-Steve
Jeremy DeHaan
2013-02-01 03:57:16 UTC
Permalink
On Thursday, 31 January 2013 at 23:53:26 UTC, Steven
Post by Steven Schveighoffer
On Thu, 31 Jan 2013 18:27:59 -0500, Jeremy DeHaan
Post by Maxim Fomin
On Wednesday, 30 January 2013 at 10:29:26 UTC, monarch_dodra
Post by monarch_dodra
To add to that, you also have to keep in mind that when the
program terminates (even legally), instead of running a
*full* collect cycle, the program just leaves, and lets the
OS clear any allocated memory. This is both faster, and safer.
What this means is that while there is a guarantee that
"collection=>destruction", there is no guarantee that actual
collection will happen.
If you absolutely must be sure that something allocated gets
*destroyed*, either destroy it yourself via an explicit call,
or bind it to a stack based RAII scheme, possibly with
reference counting.
So there is no guarantee at all that a destructor will be
called even at the end of the program? Because there is an
example in the book using a class destructor to free allocated
data.
I'm pretty sure all GCs do not have a guarantee of running all
destructors. I think D's GC makes a good effort to do so.
Post by Maxim Fomin
I definitely understand now about how not to rely on a
destructor to free up memory during runtime, but it seems
counterintuitive to have the ability to write a destructor
with no guarantee it would ever be called even at cleanup.
A destructor should ONLY be used to free up resources other
than GC allocated memory. Because of that, it's generally not
used.
It should be used almost as a "last resort".
For example, a class that holds a file descriptor should have
both a destructor (which closes the descriptor) and a manual
close method. The former is to clean up the file descriptor in
case nobody thought to close it manually before all references
were gone, and the latter is because file descriptors are not
really managed by the GC, and so should be cleaned up when they
are no longer used.
This kind of gives us a paradox, since the class is managed via
the GC, how do you know it's no longer used (that is, how do
you know this is the last reference to it)? That is really up
to the application design. But I wouldn't recommend relying on
the GC to clean up your descriptors.
-Steve
This makes a whole lot of sense to me. I never realized that a GC
could be imperfect in this regard. I also don't know much about
GC design and implementation, but that was the purpose of this
thread!

I definitely like the idea of having a manual way of cleaning up
and a destructor as a back up for times such as these.

Thanks for all the help guys! I learned a lot!
monarch_dodra
2013-02-01 07:07:00 UTC
Permalink
On Thursday, 31 January 2013 at 23:53:26 UTC, Steven
Post by Steven Schveighoffer
A destructor should ONLY be used to free up resources other
than GC allocated memory. Because of that, it's generally not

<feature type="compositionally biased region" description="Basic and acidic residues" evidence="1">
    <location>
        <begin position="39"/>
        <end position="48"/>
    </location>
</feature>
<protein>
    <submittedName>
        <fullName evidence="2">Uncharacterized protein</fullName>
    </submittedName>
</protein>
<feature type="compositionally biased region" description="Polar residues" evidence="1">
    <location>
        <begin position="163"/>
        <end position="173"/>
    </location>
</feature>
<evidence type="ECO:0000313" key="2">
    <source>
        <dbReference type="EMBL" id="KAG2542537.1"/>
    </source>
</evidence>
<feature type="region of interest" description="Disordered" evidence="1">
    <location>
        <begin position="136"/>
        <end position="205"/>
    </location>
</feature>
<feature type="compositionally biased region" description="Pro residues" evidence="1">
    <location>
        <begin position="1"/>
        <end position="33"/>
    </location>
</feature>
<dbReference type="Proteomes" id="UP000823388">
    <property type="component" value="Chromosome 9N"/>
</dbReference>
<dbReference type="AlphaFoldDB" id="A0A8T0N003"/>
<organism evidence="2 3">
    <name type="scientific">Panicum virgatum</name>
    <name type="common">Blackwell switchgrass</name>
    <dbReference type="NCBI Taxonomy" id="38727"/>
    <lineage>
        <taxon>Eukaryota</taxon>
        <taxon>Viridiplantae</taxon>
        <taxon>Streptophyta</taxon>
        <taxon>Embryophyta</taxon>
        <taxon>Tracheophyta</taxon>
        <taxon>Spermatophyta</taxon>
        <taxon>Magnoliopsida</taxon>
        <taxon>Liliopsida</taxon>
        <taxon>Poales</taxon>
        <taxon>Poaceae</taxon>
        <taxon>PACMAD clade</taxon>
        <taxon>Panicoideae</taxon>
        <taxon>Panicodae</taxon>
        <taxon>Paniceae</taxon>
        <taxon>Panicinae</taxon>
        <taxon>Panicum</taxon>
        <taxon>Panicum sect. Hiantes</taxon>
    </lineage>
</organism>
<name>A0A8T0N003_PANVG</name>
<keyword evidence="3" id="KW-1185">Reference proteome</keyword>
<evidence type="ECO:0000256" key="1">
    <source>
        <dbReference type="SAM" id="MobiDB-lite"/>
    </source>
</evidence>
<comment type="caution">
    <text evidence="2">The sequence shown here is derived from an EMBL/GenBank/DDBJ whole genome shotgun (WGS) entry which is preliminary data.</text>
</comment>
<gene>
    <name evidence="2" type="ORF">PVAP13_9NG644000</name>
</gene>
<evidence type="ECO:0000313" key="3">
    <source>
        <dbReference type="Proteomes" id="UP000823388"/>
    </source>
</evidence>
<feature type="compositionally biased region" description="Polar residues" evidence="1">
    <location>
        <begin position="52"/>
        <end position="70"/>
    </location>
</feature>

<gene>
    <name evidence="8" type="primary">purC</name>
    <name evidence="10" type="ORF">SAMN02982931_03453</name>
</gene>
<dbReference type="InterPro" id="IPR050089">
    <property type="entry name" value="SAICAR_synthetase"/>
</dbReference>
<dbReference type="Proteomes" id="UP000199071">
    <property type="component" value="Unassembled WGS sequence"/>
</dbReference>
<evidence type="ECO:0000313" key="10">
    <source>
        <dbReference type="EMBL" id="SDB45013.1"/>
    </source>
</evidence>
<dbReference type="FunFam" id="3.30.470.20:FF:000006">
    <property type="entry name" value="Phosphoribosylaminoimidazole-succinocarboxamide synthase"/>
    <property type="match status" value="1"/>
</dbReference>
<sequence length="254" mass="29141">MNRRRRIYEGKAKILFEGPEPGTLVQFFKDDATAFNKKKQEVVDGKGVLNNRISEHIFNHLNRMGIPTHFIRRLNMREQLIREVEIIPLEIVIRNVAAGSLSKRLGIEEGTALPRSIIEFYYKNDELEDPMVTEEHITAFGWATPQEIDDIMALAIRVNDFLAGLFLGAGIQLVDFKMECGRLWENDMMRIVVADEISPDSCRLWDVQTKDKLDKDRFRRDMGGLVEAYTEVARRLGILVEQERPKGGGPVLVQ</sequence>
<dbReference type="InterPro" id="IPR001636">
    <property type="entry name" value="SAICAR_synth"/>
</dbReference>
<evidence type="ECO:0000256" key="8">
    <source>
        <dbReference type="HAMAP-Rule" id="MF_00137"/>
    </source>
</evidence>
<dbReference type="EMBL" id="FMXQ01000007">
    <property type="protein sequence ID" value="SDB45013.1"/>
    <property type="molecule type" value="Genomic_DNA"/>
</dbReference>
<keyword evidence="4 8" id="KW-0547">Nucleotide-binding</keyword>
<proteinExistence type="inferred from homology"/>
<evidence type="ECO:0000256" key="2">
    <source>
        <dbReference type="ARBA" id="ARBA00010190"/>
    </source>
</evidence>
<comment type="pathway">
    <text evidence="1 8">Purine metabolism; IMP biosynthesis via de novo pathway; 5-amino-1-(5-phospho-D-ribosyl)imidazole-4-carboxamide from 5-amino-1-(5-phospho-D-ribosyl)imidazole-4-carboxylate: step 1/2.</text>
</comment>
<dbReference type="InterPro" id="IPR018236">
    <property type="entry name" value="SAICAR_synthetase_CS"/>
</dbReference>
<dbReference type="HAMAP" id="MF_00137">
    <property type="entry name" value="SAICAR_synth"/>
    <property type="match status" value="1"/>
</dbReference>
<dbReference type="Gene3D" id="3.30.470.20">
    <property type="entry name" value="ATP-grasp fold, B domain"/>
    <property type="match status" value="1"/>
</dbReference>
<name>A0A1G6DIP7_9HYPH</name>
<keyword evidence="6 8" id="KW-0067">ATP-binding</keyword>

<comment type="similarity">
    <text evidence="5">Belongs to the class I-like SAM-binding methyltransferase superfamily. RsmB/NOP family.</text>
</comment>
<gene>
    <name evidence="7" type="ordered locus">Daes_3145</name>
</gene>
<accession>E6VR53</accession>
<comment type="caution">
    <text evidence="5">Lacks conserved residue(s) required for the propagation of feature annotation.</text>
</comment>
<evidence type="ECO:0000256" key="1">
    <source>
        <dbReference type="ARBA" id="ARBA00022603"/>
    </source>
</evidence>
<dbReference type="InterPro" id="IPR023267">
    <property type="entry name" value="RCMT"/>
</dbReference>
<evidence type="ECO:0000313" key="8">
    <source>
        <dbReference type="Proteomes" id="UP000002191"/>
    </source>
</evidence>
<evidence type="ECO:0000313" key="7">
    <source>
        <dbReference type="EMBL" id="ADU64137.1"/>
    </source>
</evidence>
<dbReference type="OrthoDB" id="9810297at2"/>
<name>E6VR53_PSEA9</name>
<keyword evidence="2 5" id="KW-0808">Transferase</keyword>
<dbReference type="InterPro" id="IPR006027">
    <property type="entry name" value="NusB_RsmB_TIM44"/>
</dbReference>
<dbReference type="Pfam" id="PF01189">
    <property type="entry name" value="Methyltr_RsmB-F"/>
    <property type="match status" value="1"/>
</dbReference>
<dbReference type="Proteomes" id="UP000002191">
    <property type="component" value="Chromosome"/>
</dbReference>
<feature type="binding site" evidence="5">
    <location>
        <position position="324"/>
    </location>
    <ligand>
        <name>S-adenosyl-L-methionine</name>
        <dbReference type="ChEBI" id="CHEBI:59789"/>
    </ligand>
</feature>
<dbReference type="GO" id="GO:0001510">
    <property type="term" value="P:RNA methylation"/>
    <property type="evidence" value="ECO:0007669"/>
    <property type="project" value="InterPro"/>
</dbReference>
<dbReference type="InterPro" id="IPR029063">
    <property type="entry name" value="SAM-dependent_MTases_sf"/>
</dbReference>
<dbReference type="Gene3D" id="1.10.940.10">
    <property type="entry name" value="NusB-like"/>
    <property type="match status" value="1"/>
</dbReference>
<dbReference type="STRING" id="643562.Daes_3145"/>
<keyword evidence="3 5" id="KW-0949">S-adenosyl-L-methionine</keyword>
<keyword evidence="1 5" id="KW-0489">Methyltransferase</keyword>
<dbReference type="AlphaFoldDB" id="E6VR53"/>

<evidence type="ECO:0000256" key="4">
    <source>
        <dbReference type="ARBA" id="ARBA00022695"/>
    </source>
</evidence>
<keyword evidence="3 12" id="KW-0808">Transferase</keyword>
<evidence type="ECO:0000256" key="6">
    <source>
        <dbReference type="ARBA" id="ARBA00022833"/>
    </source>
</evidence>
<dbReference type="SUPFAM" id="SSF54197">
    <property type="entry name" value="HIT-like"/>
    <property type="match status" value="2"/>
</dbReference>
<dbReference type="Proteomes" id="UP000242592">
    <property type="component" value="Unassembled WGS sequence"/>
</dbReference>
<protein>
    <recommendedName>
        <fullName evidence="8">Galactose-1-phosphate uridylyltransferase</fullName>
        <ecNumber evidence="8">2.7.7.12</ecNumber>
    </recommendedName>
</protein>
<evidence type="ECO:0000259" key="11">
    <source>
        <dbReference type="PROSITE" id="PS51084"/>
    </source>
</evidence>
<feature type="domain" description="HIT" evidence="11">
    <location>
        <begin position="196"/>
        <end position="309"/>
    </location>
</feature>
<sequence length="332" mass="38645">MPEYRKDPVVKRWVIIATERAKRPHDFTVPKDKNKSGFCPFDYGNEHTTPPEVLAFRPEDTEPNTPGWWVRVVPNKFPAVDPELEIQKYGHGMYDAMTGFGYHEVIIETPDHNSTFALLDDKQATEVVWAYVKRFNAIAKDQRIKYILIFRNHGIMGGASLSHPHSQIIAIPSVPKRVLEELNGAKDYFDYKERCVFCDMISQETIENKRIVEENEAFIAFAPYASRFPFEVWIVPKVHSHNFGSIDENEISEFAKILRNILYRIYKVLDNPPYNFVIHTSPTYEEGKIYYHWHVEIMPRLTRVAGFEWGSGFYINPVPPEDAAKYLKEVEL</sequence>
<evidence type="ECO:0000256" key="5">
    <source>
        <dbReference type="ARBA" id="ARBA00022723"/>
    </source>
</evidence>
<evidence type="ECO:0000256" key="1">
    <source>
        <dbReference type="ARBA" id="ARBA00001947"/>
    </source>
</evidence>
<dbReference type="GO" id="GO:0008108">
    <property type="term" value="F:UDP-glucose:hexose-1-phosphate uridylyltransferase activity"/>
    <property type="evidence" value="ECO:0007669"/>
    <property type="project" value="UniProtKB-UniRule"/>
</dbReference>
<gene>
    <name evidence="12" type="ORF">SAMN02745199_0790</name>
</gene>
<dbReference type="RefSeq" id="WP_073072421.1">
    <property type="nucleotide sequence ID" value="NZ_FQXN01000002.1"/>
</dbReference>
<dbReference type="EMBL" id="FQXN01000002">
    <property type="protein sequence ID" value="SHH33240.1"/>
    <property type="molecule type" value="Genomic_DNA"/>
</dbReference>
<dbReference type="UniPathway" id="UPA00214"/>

used.
It should be used almost as a "last resort".
For example, a class that holds a file descriptor should have
both a destructor (which closes the descriptor) and a manual
close method. The former is to clean up the file descriptor in
case nobody thought to close it manually before all references
were gone, and the latter is because file descriptors are not
really managed by the GC, and so should be cleaned up when they
are no longer used.
This kind of gives us a paradox, since the class is managed via
the GC, how do you know it's no longer used (that is, how do
you know this is the last reference to it)? That is really up
to the application design. But I wouldn't recommend relying on
the GC to clean up your descriptors.
-Steve
I've actually run into this very issue: I was iterating on files,
opening them, and placing the descriptor in GC-allocated RAII
data. I can't remember if class or struct, but not a big issue.
Come to think about it, I think I was using "File", but
allocating them because I thought they were classes `auto f = new
File("my file", "r")`.

After running for a second, my program halts, because an
exception was thrown trying to open a new file:
"Cannot open file: Too many open file handles".

It was basically: Sure, the GC will destroy and close files for
you... if you forget... eventually...

I ended up closing them in scope(exit) blocks. Problem
immediately solved. Or I could have stopped allocating my File's
on the heap.

Either way, it shows you shouldn't rely on the GC for
deterministic destruction.
Steven Schveighoffer
2013-02-01 15:37:25 UTC
Permalink
Post by monarch_dodra
Post by Steven Schveighoffer
A destructor should ONLY be used to free up resources other than GC
allocated memory. Because of that, it's generally not used.
It should be used almost as a "last resort".
For example, a class that holds a file descriptor should have both a
destructor (which closes the descriptor) and a manual close method.
The former is to clean up the file descriptor in case nobody thought to
close it manually before all references were gone, and the latter is
because file descriptors are not really managed by the GC, and so
should be cleaned up when they are no longer used.
This kind of gives us a paradox, since the class is managed via the GC,